Constitution: history: promulgated by royal decree 6 November 1996 (the Basic Law of the Sultanate of Oman serves as the constitution); amended by royal decree in 2011 amendments: promulgated by the sultan or proposed by the Council of Oman and drafted by a technical committee as stipulated by royal decree and then promulgated through royal decree; amended 2011 (2016)
Legal system: mixed legal system of Anglo-Saxon law and Islamic law
Suffrage: 21 years of age; universal; note - members of the military and security forces by law cannot vote
Executive branch: chief of state: Sultan and Prime Minister QABOOS bin Said Al-Said (sultan since 23 July 1970 and prime minister since 23 July 1972); note - the monarch is both chief of state and head of government

head of government: Sultan and Prime Minister QABOOS bin Said Al-Said (sultan since 23 July 1970 and prime minister since 23 July 1972)

cabinet: Cabinet appointed by the monarch elections/appointments: members of the Ruling Family Council determine a successor from the sultan's extended family; if the Council cannot form a consensus within 3 days of the sultan's death or incapacitation, the Defense Council will relay a predetermined heir as chosen by the sultan
Legislative branch: description: bicameral Council of Oman or Majlis Oman consists of: Council of State or Majlis al-Dawla (85 seats including the chairman; members appointed by the sultan from among former government officials and prominent educators, businessmen, and citizens) Consultative Council or Majlis al-Shura (84 seats; members directly elected in single- and 2-seat constituencies by simple majority popular vote to serve renewable 4-year terms); note - since political reforms in 2011, legislation from the Consultative Council is submitted to the Council of State for review by the Royal Court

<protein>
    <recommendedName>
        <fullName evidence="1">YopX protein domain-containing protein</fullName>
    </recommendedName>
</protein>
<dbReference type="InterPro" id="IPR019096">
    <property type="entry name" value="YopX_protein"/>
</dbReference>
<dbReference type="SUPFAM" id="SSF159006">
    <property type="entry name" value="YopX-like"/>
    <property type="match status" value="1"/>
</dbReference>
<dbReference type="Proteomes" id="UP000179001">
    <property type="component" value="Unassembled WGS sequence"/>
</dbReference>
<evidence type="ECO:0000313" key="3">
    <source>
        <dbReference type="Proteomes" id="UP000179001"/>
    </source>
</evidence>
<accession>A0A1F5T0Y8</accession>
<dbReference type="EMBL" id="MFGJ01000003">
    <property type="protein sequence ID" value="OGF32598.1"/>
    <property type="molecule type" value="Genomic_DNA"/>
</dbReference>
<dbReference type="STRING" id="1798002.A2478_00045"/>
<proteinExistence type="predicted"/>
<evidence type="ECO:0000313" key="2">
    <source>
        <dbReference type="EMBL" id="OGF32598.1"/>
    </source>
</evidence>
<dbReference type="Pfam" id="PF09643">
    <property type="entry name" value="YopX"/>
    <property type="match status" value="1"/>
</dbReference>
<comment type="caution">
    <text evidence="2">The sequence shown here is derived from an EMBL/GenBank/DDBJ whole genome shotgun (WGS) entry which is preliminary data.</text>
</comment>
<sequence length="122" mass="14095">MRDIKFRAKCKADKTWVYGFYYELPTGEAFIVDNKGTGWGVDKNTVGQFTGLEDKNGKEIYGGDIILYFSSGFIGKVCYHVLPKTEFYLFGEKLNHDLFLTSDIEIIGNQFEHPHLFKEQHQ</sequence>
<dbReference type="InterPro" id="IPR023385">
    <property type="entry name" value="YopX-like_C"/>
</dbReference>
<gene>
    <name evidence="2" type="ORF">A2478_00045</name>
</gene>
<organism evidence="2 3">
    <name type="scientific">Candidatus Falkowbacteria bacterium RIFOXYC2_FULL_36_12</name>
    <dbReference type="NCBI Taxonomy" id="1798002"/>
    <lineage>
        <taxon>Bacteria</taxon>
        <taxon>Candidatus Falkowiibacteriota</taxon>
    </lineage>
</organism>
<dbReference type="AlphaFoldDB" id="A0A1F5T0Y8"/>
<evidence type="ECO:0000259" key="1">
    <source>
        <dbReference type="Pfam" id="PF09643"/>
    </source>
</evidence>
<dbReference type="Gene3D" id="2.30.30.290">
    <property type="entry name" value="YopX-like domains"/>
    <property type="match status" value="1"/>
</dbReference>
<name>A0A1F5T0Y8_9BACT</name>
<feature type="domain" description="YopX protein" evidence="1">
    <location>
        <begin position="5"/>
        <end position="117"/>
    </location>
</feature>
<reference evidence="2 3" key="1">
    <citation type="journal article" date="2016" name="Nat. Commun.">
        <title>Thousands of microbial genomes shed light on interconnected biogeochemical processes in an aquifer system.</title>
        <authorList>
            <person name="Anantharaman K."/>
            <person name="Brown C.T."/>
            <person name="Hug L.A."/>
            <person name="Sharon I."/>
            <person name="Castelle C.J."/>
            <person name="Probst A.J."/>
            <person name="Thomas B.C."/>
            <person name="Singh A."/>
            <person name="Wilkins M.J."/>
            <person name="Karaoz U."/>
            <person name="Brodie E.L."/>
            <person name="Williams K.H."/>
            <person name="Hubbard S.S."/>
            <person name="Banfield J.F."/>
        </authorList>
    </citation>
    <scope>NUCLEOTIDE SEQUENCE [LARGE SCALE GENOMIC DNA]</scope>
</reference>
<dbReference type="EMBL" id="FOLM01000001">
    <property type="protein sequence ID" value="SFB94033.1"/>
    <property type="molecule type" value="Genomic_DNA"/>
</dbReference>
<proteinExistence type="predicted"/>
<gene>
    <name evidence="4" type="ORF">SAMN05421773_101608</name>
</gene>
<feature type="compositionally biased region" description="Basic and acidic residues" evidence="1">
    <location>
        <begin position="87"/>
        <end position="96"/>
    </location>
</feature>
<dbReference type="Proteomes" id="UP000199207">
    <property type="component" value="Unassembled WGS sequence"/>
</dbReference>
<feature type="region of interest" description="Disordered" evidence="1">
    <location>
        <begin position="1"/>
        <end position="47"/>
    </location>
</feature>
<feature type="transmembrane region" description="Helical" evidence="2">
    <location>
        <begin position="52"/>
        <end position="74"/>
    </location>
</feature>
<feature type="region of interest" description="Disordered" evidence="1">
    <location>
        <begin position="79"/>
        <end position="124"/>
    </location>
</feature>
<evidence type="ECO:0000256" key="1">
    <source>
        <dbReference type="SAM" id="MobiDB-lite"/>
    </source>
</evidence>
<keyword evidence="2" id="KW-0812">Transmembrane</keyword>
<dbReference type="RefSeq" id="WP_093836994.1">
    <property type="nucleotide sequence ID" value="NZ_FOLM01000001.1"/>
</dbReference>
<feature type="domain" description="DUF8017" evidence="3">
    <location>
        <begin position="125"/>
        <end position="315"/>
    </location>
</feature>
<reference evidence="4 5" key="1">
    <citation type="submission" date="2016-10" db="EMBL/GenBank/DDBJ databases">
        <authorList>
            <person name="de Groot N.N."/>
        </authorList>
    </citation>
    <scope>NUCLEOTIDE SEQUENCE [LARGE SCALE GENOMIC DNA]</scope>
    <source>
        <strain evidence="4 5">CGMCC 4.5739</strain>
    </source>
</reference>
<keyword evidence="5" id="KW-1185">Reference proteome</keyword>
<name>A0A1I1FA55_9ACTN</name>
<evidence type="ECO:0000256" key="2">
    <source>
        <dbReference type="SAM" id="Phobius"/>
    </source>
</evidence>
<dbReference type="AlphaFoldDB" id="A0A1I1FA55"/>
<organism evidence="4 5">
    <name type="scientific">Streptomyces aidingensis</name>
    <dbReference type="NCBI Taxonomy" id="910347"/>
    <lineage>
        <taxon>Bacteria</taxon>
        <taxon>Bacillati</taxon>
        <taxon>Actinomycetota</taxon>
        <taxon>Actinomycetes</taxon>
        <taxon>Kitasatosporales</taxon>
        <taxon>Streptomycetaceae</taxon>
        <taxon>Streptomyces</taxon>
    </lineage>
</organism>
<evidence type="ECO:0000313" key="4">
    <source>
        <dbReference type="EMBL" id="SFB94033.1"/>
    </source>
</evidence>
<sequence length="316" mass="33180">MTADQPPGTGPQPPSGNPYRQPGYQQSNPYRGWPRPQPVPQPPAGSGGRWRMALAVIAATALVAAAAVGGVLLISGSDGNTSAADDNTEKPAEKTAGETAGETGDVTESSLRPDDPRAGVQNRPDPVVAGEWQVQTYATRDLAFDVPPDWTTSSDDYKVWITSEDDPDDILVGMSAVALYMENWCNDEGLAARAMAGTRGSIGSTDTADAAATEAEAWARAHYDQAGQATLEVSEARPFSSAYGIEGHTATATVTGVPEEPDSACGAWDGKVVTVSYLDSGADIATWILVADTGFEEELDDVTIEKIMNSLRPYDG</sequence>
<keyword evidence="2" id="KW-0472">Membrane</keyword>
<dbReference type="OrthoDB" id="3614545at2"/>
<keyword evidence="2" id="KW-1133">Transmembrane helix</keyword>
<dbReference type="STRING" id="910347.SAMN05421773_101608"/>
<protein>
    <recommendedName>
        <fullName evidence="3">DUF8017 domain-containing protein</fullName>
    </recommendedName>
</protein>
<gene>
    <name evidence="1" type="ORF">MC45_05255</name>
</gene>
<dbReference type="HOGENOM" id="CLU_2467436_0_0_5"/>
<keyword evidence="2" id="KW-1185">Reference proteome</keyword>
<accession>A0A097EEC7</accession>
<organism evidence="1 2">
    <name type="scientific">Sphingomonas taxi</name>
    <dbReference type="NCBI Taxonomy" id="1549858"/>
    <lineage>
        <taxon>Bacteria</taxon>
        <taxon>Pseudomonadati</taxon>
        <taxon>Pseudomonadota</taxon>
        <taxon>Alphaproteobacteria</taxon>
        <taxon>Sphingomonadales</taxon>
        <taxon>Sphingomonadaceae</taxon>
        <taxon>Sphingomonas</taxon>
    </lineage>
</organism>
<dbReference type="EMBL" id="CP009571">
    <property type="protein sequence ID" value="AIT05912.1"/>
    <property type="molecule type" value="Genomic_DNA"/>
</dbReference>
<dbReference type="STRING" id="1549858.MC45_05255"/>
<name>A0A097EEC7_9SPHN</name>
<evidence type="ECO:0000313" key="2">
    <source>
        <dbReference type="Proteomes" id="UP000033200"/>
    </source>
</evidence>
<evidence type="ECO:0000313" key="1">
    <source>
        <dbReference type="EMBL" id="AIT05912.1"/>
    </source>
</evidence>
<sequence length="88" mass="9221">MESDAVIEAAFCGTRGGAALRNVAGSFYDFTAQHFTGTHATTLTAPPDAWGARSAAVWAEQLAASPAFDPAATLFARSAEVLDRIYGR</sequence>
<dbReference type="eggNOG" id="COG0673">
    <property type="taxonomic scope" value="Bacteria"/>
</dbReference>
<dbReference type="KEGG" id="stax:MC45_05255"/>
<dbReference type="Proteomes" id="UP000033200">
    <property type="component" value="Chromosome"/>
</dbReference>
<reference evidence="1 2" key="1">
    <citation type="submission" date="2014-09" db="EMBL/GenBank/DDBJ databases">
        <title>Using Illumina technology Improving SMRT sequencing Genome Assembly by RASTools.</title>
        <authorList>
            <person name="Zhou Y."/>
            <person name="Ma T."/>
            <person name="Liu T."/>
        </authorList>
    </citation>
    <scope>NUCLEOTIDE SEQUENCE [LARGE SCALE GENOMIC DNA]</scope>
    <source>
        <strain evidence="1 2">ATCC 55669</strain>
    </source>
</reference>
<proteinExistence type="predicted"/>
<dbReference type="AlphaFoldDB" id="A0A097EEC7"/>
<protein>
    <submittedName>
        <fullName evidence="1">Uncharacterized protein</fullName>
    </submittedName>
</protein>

elections: Council of State - last appointments on 7 November 2015 (next - NA) Consultative Assembly - last held on 25 October 2015 (next to be held in October 2019)

election results: Council of State - composition - men 72, women 13, percent of women 15.3% Consultative Council percent of vote by party - NA; seats by party -n/a(organized political parties in Oman are legally banned); composition men 85, women 1, percent of women 1.2%; note - total Council of Oman percent of women 8.2%
Judicial branch: highest courts: Supreme Court (consists of 5 judges) judge selection and term of office: judges nominated by the 9-member Supreme Judicial Council (chaired by the monarch) and appointed by the monarch; judges appointed for life

subordinate courts: Courts of Appeal; Administrative Court; Courts of First Instance; sharia courts; magistrates' courts; military courts
Political parties and leaders: none; note - organized political parties are legally banned in Oman, and loyalties tend to form around tribal affiliations
International organization participation: ABEDA, AFESD, AMF, CAEU, FAO, G-77, GCC, IAEA, IBRD, ICAO, ICC (NGOs), IDA, IDB, IFAD, IFC, IHO, ILO, IMF, IMO, IMSO, Interpol, IOC, IPU, ISO, ITSO, ITU, LAS, MIGA, NAM, OIC, OPCW, UN, UNCTAD, UNESCO, UNIDO, UNWTO, UPU, WCO, WFTU (NGOs), WHO, WIPO, WMO, WTO
National symbol(s): khanjar dagger superimposed on two crossed swords;
national colors: red, white, green
National anthem: name: "Nashid as-Salaam as-Sultani" (The Sultan's Anthem)
lyrics/music: Rashid bin Uzayyiz al KHUSAIDI/James Frederick MILLS, arranged by Bernard EBBINGHAUS

note: adopted 1932; new lyrics written after QABOOS bin Said al Said gained power in 1970; first performed by the band of a British ship as a salute to the Sultan during a 1932 visit to Muscat; the bandmaster of the HMS Hawkins was asked to write a salutation to the Sultan on the occasion of his ship visit
Diplomatic representation in the US: chief of mission: Ambassador Hunaina bint Sultan bin Ahmad al-MUGHAIRI (since 2 December 2005)
chancery: 2535 Belmont Road, NW, Washington, DC 20008
telephone: [1] (202) 387-1980
FAX: [1] (202) 745-4933
Diplomatic representation from the US: chief of mission: Ambassador Marc J. SIEVERS (since 15 December 2016)
embassy: P.C. 115, Madinat Al Sultan Qaboos, Muscat
mailing address: P.O. Box 202, P.C. 115, Madinat Al Sultan Qaboos, Muscat
telephone: [968] 24-643-400
FAX: [968] 24-643-740
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 Economy